Inspections, Compliance, Enforcement, and Criminal Investigations
John Dykstra Dairy 29-Mar-04
Department of Health and Human Services
Public Health Service
San Francisco District
VIA FEDERAL EXPRESS
Our Reference: 3003381803
March 29, 2004
Pete Dykstra, Co-Owner
John P. Dykstra, Co-Owner
John Dykstra Dairy
6801 Avenue 176
Tulare, California 93274
Dear Mssrs. Dykstra and Dykstra:
An investigation of your dairy operation in Tulare, California conducted by a Food and Drug Administration (FDA) investigator on February 9, 10, 13, and 17, 2004 confimmed that you offered animals for sale for slaughter as food in violation of Sections 402(a)(2)(C)(ii) and 402(a)(4) of the Federal Food, Drug, and Cosmetic Act (the Act), 21 U.S.C. 342(a)(2)(C)(ii) and 342(a)(4). You also caused an animal drug to become adulterated within the meaning of Section 501(a)(5) of the Act, 21 U.S.C. 351, because the drug was used in a manner that does not conform with its approved uses or the extralabel use regulations at Title 21, Code of Federal Regulations, Part 530 (21 C.F.R. 530).
On or about August 7, 2003, September 10, 2003, and January 15, 2004 you consigned three cows identified by United States Department of Agriculture (USDA) laboratory report numbers 431697, 431744, and 442325, respectively, to be slaughtered for human food. You consigned the first cow to [redacted] and the second and third cows to [redacted] USDA analysis of tissue samples collected from these animals identified the presence of sulfadimethoxine and penicillin in the tissues of the cows, as follows:
|Date of Consignment||USDA Laboratory Report Number||Residue Level||Residue Type||Site|
A tolerance of 0.1 ppm is established for negligible residues of sulfadimethoxine in uncooked edible tissues of cattle (21 C.F.R. 556.640). A tolerance of 0.05 ppm has been established for residues of penicillin in the uncooked edible tissues of cattle (21 C.F.R. 556.510). The presence of sulfadimethoxine and penicillin above established tolerance levels in the edible tissues from these animals causes the foods to be adulterated within the meaning of Section 402(a)(2)(C)(ii) of the Act.
A food is adulterated under Section 402(a)(4) of the Act “if it has been prepared, packed, or held under insanitary conditions whereby it may have been rendered injurious to health.” As it applies in this case, “insanitary conditions” means that you hold animals which are ultimately offered for sale for slaughter as food under conditions whereby medicated animals bearing possibly harmful drug residues could enter the food supply. For example, our investigator observed the following:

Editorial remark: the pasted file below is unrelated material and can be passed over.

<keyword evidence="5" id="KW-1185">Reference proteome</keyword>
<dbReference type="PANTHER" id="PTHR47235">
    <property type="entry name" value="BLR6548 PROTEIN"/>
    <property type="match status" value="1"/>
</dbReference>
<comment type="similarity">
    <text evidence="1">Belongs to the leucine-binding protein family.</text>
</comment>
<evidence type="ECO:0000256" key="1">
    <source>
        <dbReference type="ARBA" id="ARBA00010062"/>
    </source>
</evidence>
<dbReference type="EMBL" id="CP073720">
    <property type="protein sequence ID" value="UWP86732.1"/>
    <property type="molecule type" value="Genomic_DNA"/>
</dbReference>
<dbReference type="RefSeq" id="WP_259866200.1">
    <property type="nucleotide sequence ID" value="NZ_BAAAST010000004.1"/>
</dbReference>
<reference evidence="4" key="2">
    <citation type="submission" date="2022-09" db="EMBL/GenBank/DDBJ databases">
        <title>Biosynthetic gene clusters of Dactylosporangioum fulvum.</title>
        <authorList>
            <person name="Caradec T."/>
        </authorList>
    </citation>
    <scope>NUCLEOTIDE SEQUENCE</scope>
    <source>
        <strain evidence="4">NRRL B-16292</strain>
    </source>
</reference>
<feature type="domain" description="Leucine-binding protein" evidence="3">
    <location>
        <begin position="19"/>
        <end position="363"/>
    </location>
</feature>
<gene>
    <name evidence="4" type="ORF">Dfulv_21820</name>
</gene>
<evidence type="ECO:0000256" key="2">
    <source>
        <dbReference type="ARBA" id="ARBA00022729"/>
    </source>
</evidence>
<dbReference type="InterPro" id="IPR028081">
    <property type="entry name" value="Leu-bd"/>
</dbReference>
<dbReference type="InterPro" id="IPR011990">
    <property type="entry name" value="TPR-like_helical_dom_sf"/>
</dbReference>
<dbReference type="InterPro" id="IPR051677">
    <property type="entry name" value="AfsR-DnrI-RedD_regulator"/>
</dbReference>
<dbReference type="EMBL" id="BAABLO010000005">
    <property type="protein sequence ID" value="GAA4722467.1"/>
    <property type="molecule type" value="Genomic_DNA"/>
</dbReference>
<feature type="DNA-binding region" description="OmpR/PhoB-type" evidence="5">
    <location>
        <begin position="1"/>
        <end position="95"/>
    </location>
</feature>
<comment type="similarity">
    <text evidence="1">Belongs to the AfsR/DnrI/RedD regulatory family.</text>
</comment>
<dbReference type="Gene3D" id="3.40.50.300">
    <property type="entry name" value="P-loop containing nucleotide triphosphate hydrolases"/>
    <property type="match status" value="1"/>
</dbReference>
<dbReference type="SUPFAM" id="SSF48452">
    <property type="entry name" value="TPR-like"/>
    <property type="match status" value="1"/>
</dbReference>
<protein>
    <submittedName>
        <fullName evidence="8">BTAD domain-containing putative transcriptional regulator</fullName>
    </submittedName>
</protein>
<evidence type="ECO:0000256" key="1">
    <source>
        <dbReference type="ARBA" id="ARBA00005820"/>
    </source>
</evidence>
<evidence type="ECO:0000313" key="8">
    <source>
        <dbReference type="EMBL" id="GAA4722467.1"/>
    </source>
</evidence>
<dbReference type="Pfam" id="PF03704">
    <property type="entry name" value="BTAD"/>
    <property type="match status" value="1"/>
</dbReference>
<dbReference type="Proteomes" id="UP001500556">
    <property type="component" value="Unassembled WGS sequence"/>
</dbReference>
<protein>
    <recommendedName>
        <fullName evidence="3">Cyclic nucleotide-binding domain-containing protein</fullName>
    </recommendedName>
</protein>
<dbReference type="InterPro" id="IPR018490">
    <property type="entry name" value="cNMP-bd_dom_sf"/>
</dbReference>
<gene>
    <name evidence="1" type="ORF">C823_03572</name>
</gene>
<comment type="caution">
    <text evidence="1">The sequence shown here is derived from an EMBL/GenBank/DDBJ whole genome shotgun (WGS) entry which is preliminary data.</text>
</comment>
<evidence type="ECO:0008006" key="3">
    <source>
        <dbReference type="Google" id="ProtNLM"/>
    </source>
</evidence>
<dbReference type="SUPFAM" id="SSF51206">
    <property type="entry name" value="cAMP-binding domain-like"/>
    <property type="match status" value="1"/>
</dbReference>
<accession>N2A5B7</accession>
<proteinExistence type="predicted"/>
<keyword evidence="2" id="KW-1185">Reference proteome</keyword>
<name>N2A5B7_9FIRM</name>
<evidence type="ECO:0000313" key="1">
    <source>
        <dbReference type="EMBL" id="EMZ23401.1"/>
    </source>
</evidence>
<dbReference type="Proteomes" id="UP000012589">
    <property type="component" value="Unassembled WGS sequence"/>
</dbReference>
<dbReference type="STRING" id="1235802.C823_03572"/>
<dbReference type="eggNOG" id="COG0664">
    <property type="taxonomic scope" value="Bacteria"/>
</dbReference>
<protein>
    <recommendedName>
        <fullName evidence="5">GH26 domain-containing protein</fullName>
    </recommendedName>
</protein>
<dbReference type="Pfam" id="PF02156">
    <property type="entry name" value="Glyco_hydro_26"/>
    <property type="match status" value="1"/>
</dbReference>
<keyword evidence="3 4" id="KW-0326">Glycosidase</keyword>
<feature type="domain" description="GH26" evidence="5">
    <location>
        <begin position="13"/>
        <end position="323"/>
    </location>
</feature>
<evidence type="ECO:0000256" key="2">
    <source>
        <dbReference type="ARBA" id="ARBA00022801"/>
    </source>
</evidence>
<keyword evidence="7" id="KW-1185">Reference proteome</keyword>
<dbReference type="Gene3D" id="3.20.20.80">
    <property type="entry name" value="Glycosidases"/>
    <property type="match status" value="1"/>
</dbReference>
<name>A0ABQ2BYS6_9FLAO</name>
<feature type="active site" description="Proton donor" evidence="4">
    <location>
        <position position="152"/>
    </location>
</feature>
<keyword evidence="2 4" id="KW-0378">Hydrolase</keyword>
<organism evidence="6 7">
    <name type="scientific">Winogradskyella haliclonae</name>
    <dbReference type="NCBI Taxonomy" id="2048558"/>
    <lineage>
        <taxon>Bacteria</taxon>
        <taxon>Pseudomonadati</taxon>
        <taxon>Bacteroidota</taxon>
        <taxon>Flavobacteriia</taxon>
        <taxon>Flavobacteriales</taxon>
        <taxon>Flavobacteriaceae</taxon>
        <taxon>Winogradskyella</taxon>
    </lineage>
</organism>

1. Your firm fails to maintain an adequate system for assuring that the drug, [redacted] Penicillin G Procaine, is used in a manner consistent with its approved labeling or a written prescription from your veterinarian;
2. Your firm fails to have veterinarian prescription labeling that provides adequate directions for use of bottles of [redacted] ceftiofur hydrochloride sterile suspension (50 mg per mL), which FDA found in your drug storage area.
3. Your firm fails to establish and maintain a drug inventory/accountability system.
The above is not intended to be an all-inclusive list of violations. As a producer of animals offered for use as food, you are responsible for assuring that your overall operations and the food you distribute are in compliance with the law.
Our investigator also observed that you have adulterated the drug, [redacted] Penicillin G Procaine, that your firm uses on cattle within the meaning of Section 501(a)(5) of the Act when you failed to use the drug in conformance with its approved labeling or in accordance with a written prescription from your veterinarian. Specifically, you offered a cow for slaughter only one day after treating it with [redacted] Sterile Penicillin G Procaine, despite the warning on the drug’s labeling to discontinue use of the drug 10 days before treated animals are slaughtered for food.
It is not necessary for you to personally ship an adulterated animal in interstate commerce to be responsible for a violation of the Act. The fact that you caused the adulteration of an animal that was sold and subsequently offered for sale to a slaughterhouse that ships in interstate commerce is sufficient to hold you responsible for a violation of the Act.
You should take prompt action to correct the above violations and to establish procedures whereby such violations do not occur. Failure to do so may result in regulatory action, such as a seizure and/or injunction, without further notice.
You should notify this office in writing within 15 working days of receipt of this letter of the steps you have taken to bring your dairy into compliance with the law. Your response should include each step being taken, that has been taken, or that will be taken to correct the violations and prevent their recurrence. If corrective action cannot be completed within 15 working days, state the reason for the delay and the time frame within which the corrections will be completed. Please include copies of any available documentation demonstrating that corrections have been made.
Your response should be directed to: Ms. Harumi Kishida, Compliance Officer,
U.S. Food and Drug Administration, 1431 Harbor Bay Parkway, Alameda, CA 94502-7070.
If you have any questions regarding any issue in this letter, please contact Ms. Kishida at (510) 337-6824.
Barbara J. Cassens
San Francisco District